Originally Posted by MillerTime
Age has alot to do with what your describing. A 2011 won't have these issues for some time.
I've worked on a few vettes over the years ( look on some of my older posts and profile) and have only seen cracks like this from stress (collision or floor jack) old fiberglass-like 30-40 years old will sometimes have some strand seperation and Uv age damage.
OP I would suggest you take your mh to a RV collision repair center. A nornal dealer doesn't have experiance or knowledge about how to handle stess cracks, frame flex or any kind of real body repair. This sort of damage requires a whole different perspective and knowledge of vehiclular geometry that very few individuals understand or can fixure out a corrective repair plan.
Sorry about your troubles.
MillerTime- Future Sabre Handler!!
Agreed aged fiberglass is normally where one would see this. I toured the factory and FR makes their own wall panels and slides. If something went wrong with the curing process you might have a problem with these but since the door also has issues, which is a vendor supplied piece, I still think the problem is environmental related. Since the cracks are more prevalent on the darker paint which gets heated by the sun more it also points to an environmental issue. I don't think it is a chassis twist or flex related since it is not on both sides and the slide and door would not likely be effected.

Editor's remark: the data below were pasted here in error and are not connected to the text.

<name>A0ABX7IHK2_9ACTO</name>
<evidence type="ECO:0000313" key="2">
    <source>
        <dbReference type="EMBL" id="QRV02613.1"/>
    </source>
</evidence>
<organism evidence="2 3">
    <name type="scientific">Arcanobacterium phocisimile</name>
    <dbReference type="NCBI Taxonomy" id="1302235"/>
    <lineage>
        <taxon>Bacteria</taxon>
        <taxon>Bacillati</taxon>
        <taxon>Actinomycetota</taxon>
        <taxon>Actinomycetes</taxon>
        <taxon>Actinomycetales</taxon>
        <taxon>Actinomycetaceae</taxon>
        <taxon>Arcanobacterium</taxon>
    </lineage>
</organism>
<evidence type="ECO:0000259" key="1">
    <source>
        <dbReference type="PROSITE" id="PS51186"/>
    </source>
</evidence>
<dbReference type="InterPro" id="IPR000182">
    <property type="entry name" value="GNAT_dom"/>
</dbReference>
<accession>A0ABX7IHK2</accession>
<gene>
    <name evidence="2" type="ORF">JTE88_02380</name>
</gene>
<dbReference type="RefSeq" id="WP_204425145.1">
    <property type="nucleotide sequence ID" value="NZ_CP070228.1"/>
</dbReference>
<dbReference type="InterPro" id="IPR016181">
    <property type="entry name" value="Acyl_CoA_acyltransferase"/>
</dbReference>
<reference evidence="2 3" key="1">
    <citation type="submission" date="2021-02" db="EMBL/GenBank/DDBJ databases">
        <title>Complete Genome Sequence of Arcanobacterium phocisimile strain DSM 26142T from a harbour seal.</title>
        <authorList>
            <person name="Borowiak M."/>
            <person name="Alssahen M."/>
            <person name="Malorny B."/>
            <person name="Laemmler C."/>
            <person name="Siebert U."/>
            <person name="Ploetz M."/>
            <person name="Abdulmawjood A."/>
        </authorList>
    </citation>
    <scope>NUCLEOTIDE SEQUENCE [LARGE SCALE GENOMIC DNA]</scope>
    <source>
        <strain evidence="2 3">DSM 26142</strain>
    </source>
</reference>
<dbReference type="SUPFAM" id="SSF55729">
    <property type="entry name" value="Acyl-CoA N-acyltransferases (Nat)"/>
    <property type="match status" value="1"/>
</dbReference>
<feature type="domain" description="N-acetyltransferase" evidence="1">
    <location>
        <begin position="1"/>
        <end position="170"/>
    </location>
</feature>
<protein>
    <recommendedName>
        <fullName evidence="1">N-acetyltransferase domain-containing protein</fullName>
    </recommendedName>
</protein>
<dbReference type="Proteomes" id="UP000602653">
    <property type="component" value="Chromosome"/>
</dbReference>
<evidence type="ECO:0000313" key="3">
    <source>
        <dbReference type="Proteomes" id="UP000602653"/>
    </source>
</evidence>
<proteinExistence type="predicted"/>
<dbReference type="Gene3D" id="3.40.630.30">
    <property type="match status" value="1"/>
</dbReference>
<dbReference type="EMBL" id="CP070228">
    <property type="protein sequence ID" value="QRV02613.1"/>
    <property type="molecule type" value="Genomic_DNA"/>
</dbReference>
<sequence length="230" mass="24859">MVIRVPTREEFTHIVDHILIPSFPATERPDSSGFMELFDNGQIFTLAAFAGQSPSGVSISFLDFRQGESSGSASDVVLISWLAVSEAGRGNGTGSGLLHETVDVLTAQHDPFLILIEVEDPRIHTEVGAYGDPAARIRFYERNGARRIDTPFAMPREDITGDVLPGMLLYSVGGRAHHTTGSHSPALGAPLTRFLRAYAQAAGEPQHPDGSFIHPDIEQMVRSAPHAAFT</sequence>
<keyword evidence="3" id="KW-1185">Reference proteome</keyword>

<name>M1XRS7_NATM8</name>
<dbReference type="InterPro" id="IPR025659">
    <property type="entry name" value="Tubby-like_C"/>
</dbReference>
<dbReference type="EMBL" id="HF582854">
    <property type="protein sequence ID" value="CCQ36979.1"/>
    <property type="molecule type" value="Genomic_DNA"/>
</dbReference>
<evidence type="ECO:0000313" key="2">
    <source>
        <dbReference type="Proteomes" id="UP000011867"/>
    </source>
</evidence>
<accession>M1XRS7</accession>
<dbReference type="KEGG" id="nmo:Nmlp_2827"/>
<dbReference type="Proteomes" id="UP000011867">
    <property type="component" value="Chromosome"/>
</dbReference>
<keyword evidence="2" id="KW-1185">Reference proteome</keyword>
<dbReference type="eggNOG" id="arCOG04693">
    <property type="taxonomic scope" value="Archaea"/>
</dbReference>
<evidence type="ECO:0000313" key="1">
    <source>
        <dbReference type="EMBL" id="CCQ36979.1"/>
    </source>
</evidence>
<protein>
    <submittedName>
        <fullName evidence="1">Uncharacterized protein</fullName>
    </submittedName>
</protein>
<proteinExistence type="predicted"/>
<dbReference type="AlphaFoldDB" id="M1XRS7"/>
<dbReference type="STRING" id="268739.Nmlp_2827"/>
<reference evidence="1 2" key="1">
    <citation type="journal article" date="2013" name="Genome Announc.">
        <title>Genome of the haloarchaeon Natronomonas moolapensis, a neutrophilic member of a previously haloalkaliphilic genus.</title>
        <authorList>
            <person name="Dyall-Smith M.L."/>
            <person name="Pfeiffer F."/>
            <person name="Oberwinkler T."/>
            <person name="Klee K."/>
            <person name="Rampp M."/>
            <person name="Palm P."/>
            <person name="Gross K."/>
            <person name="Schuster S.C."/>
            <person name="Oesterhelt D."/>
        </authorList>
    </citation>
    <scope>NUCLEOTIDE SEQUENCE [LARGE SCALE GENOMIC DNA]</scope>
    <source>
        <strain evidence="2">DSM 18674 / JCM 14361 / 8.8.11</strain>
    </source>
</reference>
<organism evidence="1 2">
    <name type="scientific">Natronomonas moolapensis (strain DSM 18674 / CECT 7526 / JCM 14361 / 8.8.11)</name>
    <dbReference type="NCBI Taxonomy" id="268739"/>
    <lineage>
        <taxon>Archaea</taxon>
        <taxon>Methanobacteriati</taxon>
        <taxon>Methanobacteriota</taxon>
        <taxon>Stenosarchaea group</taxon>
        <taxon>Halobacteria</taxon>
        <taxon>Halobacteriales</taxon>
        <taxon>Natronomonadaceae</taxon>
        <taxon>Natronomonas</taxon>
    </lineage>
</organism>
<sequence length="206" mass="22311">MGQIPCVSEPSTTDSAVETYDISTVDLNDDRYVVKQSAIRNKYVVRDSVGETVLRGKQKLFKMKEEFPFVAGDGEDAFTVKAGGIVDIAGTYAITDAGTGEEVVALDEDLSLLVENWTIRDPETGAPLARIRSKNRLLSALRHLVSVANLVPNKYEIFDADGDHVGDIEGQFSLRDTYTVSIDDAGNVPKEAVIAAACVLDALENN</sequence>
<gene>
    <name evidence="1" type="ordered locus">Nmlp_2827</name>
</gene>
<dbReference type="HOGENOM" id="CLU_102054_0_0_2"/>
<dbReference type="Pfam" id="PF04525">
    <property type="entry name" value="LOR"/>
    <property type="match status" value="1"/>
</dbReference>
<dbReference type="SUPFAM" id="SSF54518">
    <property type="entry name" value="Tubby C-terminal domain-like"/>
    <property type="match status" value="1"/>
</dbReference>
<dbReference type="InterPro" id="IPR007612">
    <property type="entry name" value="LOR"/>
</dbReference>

You are correct that lasting repairs for this kind of issue takes special experience and knowledge after the root cause has been determined and remedied.
This got me to check my 2012 which fortunately does not have any cracks anywhere I could see. It is however stored inside a steel building but for the first few months it was outside. In the morning as the sun came on one side I could hear the coach creaking and crackling as the one side heated up. I could also feel the temp difference not only between the sides but also between the light and dark paint. I assume they put flex agents in the paint like you do on flexible car bumpers to handle the expansion differences.